Sisko presses the door chime to Bashir’s quarters, PADD in his other hand, and waits. Finally, just as he’s about to press it again, the door slides open.
“Captain,” Bashir says. “Come in,” he adds, though he doesn’t look enthusiastic about the prospect.
Sisko enters anyway. “Care to explain why there’s a resignation letter from you sitting in my inbox?” he asks without preamble, holding up the PADD in demonstration. “I thought the deal you and your family worked out with Legal lets you stay in Starfleet and keep your medical license.”
“It does,” Bashir confirms. “But nothing in it says that you have to keep me here.”
“And, what – you thought I was going to fire you and figured you’d save me the trouble?” Sisko asks, raising his eyebrows.
Bashir doesn’t say anything, but the way he’s avoiding Sisko’s eye is as clear an answer as anything.
“May I?” Sisko asks, gesturing towards a chair. Apparently they need to have what’s sure to be an uncomfortable conversation, and he figures they may as well sit down for it.
Bashir nods and takes the chair across from Sisko. He braces his elbows on his knees, hands clasped together and shoulders bowed.
“So,” Sisko begins, when Bashir shows no sign of wanting to talk, “feel like explaining why you thought I wouldn’t want you here anymore?”
“I’d think that was obvious. I’m genetically engineered,” Bashir answers, his tone even.
“I’m not in the habit of getting rid of perfectly good officers because of something other people did.”
“This isn’t just something that was done to me, it’s who I am!” Bashir insists, his calm façade vanishing abruptly. “My intelligence, my physical abilities, my personality – every part of the Julian Bashir you know is the result of illegal DNA resequencing.”
“So?” Sisko asks, with deliberate nonchalance.
“So?” Bashir repeats incredulously, which is exactly the response Sisko anticipated. “How can you even say that?”
“Some people have above-average intelligence or physical abilities due to the luck of the genetic draw. You have those things because your genes were deliberately resequenced. I don’t deny that the difference is important to you personally, but I’m not convinced it should matter to me.”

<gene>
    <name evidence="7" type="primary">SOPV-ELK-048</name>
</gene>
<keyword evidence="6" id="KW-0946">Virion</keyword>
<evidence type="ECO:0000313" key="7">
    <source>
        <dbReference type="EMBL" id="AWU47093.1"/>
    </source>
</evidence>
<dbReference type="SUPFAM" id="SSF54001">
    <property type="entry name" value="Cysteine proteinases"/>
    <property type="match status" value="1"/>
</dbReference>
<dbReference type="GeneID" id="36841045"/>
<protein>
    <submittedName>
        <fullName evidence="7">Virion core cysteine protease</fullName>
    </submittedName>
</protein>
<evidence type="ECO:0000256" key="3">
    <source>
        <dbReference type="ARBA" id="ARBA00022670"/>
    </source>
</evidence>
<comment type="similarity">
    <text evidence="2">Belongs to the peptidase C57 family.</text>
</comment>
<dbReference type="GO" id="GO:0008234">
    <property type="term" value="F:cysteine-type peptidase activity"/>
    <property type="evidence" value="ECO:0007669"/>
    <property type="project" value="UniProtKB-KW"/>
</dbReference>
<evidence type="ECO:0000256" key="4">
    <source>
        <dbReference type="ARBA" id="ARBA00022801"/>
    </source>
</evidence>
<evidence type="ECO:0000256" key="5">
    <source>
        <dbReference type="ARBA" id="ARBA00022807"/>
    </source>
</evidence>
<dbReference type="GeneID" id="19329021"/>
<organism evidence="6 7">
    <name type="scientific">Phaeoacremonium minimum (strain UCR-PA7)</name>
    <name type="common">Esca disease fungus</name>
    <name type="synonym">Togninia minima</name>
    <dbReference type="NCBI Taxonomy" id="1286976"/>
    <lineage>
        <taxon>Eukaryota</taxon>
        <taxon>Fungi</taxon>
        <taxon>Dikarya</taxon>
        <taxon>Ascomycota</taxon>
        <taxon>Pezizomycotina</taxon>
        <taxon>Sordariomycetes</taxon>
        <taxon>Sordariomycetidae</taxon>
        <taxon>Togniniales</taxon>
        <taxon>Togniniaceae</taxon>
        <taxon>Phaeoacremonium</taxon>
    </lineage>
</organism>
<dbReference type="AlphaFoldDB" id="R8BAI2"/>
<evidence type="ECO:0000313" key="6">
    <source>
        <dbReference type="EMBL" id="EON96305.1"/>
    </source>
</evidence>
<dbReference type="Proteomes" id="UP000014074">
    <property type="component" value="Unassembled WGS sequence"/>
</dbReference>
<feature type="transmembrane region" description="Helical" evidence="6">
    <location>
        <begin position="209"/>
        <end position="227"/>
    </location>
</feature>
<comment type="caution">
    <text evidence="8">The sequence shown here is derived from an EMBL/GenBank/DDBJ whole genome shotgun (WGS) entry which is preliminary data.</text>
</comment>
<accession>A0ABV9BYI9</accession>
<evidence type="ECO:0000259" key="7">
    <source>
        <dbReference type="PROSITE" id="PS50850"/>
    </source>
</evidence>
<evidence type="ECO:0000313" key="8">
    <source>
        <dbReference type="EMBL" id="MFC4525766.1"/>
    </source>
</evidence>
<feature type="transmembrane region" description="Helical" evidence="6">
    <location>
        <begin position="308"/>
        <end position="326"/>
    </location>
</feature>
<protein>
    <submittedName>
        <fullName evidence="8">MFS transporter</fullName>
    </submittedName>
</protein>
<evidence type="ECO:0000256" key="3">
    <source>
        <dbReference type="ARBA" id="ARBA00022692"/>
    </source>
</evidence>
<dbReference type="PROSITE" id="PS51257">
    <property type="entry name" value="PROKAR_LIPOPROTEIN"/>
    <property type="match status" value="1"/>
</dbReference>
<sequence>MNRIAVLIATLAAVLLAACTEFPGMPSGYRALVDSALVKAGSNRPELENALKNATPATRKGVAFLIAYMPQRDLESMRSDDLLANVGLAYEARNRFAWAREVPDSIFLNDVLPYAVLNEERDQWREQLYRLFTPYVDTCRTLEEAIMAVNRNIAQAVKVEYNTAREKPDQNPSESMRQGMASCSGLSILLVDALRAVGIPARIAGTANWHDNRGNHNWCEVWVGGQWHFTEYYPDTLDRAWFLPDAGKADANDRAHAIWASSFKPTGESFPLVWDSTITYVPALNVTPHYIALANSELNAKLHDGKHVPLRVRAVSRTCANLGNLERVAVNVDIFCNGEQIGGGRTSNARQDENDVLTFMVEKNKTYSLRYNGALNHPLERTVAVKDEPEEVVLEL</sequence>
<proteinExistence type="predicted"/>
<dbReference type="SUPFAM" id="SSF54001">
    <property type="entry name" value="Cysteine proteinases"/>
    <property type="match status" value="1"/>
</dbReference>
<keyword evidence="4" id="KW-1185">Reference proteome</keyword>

“It’s not that simple, Captain, and you know it,” Bashir counters, and now he just sounds tired. “Genetically engineered people aren’t allowed to serve in Starfleet, aren’t allowed to practice medicine, aren’t allowed to hold most positions of authority, and it’s not just because we have an unfair advantage over unaltered people, or because it would incentivize other parents to augment their children. You heard Admiral Bennett: every person like me is potentially a Khan Singh waiting to happen. People don’t trust us with that sort of responsibility.” He sighs, looks at his hands. “Maybe they’re right to, he adds quietly.
“You don’t really believe that.”
“Don’t I? The abilities I have, they’re not just conveniences or parlor tricks. I have nearly perfect memory and recall. Calculations that would take most people specialized software to perform I can do in my head. I can absorb and analyze tremendous amounts of data very quickly. My altered brain physiology even makes me highly resistant to most forms of mental probing. Can you even imagine how effective I’d be as an enemy operative?”
Sisko could, now that the possibility was raised. But there was a fairly obvious flaw in Bashir’s logic.
“I believe the android in Starfleet – Commander Data? – also possesses those abilities. Do you think he ought to be removed from service?”
“Data was programmed with ethical constraints,” Bashir says quietly.
“I trust your ethical constraints.”
This gets Bashir to look at him. “I appreciate that,” he says. “But plenty of people don’t – or won’t, after this gets out.”
“And that would reflect poorly on them, not you. Julian, we all have skills that could be used for ill. What matters is what we choose to do with them.”
“And what did I choose to do, Captain? I chose not to report my parents when I found out what they had done to me. I chose to enroll in the Academy and pursue a career as a doctor, despite knowing that genetically engineered persons are expressly forbidden from doing either. And I chose to lie to you, and everyone else on this station, about who – about what I am, for the past five years.”
Sisko does not, of course, approve of people under his command lying to him, even by omission. But he can’t seriously chastise Bashir for it, given what the consequences of the alternative would’ve been.
“If you had told the truth? Your career options would’ve been radically curtailed. You might have been monitored, even prosecuted. At the very least, you would’ve been, in part, responsible for sending your parents to prison.”
“Don’t you think they deserved it?” Bashir challenges.
“Do you?” Sisko returns. It’s Bashir’s beliefs that are relevant here, not his own.